Here is another great story in three parts, sent in by reader, Mark Whitney. This is part one.
I was at the Veterans Administration Hospital having my right calf checked over, before heading back to my second year of college in the fall, when the doctor asked if I had ever ridden a horse before.Â After giving him an odd look, I replied I was driving a team on my own and plowing the lower forty acres by the river when I was fourteen.Â I also told him I started to ride the local trails when I was in high school, since the offer of a horseback ride seemed to improve my dating success with the opposite sex, and I needed all the luck I could get.Â However, after my draft number was chosen and I ended up serving my time in the Navy, I had not been on a horse since high school.Â The doctor looked thoughtful and said, â€œBut you are comfortable with horseâ€™s right?â€Â I replied, â€œI like horses just fine, so long as you donâ€™t expect me to be riding in the rodeo or at the racetrack!â€Â By now I was really wondering where this conversation was going.Â The doctor said, â€œAs you know all the metal is out of your leg now, but there is some motor and sensory nerve damage, which may regenerate with time and therapy.Â We are experimenting with a new form of physical therapy which uses riding, and you seem to be a perfect case for it.Â We want to try it out first with people who arenâ€™t nervous around horses, so we can make an unbiased appraisal of how well it works.â€Â I sarcastically replied, â€œYou should always be nervous around an animal that out weighs you at least five to one and will run like hell away from anything it thinks is scary, but I figure I can handle it.â€Â Now it was the doctors turn to give me an odd look.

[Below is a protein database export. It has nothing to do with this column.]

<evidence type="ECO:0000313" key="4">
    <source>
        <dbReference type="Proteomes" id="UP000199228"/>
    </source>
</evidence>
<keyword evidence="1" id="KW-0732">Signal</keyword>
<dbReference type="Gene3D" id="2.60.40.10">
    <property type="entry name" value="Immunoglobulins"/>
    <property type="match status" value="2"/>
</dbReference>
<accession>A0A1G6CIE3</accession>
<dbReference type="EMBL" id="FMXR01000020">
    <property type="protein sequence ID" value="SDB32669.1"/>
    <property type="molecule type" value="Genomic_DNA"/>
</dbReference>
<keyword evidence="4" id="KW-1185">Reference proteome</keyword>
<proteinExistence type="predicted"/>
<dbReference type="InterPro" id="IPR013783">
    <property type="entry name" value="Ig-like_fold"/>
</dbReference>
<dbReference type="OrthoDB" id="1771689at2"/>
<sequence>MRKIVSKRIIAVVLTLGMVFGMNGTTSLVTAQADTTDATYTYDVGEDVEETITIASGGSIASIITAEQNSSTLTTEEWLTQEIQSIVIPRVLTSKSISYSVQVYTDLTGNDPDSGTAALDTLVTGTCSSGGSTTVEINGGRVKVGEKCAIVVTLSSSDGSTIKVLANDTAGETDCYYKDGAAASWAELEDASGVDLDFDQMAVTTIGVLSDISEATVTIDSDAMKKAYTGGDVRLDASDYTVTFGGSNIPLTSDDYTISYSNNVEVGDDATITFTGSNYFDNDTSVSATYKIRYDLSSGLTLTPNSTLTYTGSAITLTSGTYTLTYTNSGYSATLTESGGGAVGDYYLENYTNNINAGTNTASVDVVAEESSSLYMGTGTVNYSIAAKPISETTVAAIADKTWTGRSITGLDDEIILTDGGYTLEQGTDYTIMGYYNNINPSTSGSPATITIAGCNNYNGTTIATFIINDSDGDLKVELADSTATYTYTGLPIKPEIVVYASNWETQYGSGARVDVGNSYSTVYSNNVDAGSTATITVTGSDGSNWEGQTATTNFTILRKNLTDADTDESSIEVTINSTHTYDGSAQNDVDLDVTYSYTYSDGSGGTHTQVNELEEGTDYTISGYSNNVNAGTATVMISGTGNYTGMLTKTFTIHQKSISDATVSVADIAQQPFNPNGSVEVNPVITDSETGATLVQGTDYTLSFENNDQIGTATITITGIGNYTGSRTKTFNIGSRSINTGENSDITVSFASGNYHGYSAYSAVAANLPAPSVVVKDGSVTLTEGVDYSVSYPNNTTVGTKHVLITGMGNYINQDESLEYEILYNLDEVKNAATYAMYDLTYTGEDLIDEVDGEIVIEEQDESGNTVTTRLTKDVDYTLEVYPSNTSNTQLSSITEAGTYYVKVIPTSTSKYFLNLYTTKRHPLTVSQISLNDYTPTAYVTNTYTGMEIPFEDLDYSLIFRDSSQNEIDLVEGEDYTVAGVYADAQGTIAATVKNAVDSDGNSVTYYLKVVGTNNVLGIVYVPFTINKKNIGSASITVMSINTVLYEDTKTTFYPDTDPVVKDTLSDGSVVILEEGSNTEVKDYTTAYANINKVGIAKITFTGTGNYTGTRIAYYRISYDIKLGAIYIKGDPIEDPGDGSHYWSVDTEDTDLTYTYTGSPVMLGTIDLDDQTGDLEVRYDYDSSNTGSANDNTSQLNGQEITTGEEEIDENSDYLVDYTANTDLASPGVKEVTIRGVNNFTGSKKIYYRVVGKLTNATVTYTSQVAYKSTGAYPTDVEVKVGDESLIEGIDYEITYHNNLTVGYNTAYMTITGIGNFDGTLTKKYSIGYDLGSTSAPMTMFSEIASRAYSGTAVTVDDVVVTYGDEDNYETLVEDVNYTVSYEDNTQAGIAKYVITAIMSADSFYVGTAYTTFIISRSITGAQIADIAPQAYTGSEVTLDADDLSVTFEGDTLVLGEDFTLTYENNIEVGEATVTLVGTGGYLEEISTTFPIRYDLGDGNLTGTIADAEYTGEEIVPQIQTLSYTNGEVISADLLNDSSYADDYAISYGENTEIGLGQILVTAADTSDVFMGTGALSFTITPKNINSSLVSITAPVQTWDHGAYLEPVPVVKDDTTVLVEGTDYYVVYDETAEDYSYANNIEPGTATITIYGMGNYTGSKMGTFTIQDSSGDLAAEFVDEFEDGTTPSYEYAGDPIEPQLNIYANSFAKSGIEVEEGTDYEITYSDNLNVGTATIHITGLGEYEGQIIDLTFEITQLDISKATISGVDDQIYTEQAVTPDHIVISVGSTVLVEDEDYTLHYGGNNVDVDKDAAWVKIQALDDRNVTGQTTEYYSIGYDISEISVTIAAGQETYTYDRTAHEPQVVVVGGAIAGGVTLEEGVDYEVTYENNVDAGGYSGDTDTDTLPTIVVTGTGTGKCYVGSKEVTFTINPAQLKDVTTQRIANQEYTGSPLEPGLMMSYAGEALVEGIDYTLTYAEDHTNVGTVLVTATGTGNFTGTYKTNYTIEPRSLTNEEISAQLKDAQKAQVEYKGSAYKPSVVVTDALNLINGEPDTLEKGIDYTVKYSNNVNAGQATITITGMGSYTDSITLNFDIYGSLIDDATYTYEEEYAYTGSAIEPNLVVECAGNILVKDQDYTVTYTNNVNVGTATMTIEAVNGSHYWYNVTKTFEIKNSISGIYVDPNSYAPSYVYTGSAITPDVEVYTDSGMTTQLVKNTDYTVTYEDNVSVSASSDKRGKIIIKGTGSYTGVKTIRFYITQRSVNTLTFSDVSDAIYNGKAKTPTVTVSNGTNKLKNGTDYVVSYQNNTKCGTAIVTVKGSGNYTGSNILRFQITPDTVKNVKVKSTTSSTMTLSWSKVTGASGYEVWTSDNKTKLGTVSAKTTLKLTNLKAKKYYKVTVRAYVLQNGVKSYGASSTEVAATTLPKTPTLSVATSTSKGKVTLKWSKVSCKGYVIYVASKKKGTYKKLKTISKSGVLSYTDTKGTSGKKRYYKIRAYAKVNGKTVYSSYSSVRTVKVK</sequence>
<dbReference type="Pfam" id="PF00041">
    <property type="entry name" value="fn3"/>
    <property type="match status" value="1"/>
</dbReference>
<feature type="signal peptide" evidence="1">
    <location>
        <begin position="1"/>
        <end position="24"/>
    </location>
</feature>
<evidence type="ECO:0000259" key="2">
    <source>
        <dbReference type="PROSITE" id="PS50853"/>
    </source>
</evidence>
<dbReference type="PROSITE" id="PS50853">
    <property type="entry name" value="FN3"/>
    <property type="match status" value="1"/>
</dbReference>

September of 1979, in Newton, New Hampshire. As I drove the car up the gravel drive to CPM farm, I was beginning too wonder a little too late what I had gotten myself into.Â But after I parked and started to walk toward the barn, I began to relax.Â It was a cool and pleasant Indian Summer evening, and the stars were beginning to peak out of the eastern sky.Â A horse nickered at me as I passed the paddock, and the scent of fresh cut hay from the fields was strong.Â I felt like I had traveled back in time past a war and a decade to my youth, and more carefree days.
Cheryl met me at the barn door and we chatted a bit about my experience with horses, and my medical condition.Â She figured I should start out on the 14 year old Morgan brood mare named Starfire, as she was very gentle and experienced, and I would need the large English saddle that fit her well.Â I told Cheryl that a gentle and experienced mare was fine with me, as I had no desire to gallop off into the sunset.Â She replied we would be riding in the indoor ring, so I wonâ€™t have to worry about galloping off anywhere and getting lost.
Tina Anderson sent me this story: